pied

[pahyd]
adjective
1.
having patches of two or more colors, as various birds and other animals: a pied horse.
2.
wearing pied clothing.

Origin:
1350–1400; Middle English; pie2 (with reference to the black and white plumage of the magpie) + -ed3

Dictionary.com Unabridged

pi

2 [pahy]
noun, plural pies.
1.
printing types mixed together indiscriminately.
2.
any confused mixture; jumble.
verb (used with object), pied, piing.
3.
to reduce (printing types) to a state of confusion.
4.
to jumble.
Also, pie.


Origin:
1650–60; origin uncertain

pie

3 [pahy]
noun, verb (used with object), pied, pieing.
pi2.
Dictionary.com Unabridged
Based on the Random House Dictionary, © Random House, Inc. 2014.
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Collins
World English Dictionary
pi1 (paɪ)
 
n , pl pis
1.  the 16th letter in the Greek alphabet (Π, π), a consonant, transliterated as p
2.  maths a transcendental number, fundamental to mathematics, that is the ratio of the circumference of a circle to its diameter. Approximate value: 3.141 592…; symbol: π
 
[C18 (mathematical use): representing the first letter of Greek periphereiaperiphery]

pi or pie2 (paɪ)
 
n , pl pies
1.  a jumbled pile of printer's type
2.  a jumbled mixture
 
vb , pies, pies, piing, pied, pies, pieing, pied
3.  to spill and mix (set type) indiscriminately
4.  to mix up
 
[C17: of uncertain origin]
 
pie or pie2
 
n
 
vb
 
[C17: of uncertain origin]

pi3 (paɪ)
 
adj
slang (Brit) pious short for pious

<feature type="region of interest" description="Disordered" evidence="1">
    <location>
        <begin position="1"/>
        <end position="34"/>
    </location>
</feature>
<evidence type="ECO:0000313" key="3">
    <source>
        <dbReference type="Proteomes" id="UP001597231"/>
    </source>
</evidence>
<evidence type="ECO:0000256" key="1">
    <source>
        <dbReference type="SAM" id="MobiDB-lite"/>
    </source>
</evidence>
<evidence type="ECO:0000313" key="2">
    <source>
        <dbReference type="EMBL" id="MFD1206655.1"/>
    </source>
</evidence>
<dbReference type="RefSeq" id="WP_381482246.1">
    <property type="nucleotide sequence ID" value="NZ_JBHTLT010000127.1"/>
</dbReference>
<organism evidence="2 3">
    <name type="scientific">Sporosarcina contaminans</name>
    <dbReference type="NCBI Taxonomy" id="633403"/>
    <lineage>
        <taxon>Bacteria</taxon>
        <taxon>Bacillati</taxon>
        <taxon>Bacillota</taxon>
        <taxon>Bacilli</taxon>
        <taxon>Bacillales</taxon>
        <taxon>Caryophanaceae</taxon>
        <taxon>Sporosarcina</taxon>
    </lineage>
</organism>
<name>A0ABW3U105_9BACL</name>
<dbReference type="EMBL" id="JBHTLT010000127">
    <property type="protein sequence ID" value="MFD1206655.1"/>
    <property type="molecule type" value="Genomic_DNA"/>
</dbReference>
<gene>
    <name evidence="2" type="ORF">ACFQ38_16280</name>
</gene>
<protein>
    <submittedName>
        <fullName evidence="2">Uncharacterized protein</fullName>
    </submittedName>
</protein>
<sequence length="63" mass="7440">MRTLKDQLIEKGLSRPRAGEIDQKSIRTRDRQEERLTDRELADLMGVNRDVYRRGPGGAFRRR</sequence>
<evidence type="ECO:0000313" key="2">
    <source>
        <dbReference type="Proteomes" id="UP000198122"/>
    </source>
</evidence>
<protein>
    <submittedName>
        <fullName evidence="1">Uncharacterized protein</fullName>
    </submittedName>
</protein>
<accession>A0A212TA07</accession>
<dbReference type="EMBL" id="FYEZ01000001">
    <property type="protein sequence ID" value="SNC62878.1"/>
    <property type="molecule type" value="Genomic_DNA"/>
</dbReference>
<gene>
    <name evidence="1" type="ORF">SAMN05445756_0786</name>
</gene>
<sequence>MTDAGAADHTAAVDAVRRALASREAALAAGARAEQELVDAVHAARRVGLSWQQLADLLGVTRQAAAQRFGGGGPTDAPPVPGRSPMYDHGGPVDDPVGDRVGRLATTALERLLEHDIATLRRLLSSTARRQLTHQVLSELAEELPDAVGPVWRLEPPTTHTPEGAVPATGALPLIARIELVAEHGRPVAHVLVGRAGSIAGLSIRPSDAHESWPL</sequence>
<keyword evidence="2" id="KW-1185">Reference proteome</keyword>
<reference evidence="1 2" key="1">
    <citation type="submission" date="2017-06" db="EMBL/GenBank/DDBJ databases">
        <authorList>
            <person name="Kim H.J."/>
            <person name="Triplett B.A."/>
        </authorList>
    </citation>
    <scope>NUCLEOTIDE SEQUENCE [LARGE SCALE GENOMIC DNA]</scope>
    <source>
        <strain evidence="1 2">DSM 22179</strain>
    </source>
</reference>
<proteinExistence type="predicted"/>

PI
 
abbreviation for
1.  Philippine Islands
2.  private investigator

pie1 (paɪ)
 
n
1.  a baked food consisting of a sweet or savoury filling in a pastry-lined dish, often covered with a pastry crust
2.  have a finger in the pie
 a.  to have an interest in or take part in some activity
 b.  to meddle or interfere
3.  pie in the sky illusory hope or promise of some future good; false optimism
 
[C14: of obscure origin]

pie2 (paɪ)
 
n
an archaic or dialect name for magpie
 
[C13: via Old French from Latin pīca magpie; related to Latin pīcus woodpecker]

pie3 (paɪ)
 
n, —vb
printing a variant spelling of pi

pie4 (paɪ)
 
n
a very small former Indian coin worth one third of a pice
 
[C19: from Hindi pā'ī, from Sanskrit pādikā a fourth]

pie or pye5 (paɪ)
 
n
history a book for finding the Church service for any particular day
 
[C15: from Medieval Latin pica almanac; see pica1]
 
pye or pye5
 
n
 
[C15: from Medieval Latin pica almanac; see pica1]

pie6 (paɪ)
 
adj
informal (NZ) be pie on to be keen on
 
[from Māori pai ana]

pied (paɪd)
 
adj
having markings of two or more colours
 
[C14: from pie²; an allusion to the magpie's black-and-white colouring]

Collins English Dictionary - Complete & Unabridged 10th Edition
2009 © William Collins Sons & Co. Ltd. 1979, 1986 © HarperCollins
Publishers 1998, 2000, 2003, 2005, 2006, 2007, 2009
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Etymonline
Word Origin & History

pi
1841, used in L. 1748 by Swiss mathematician Leonhart Euler (1707-83), from Gk. letter pi (from Heb., lit. "little mouth") as an abbreviation of Gk. periphereia "periphery." For the meaning "printer's term for mixed type," see pie (3).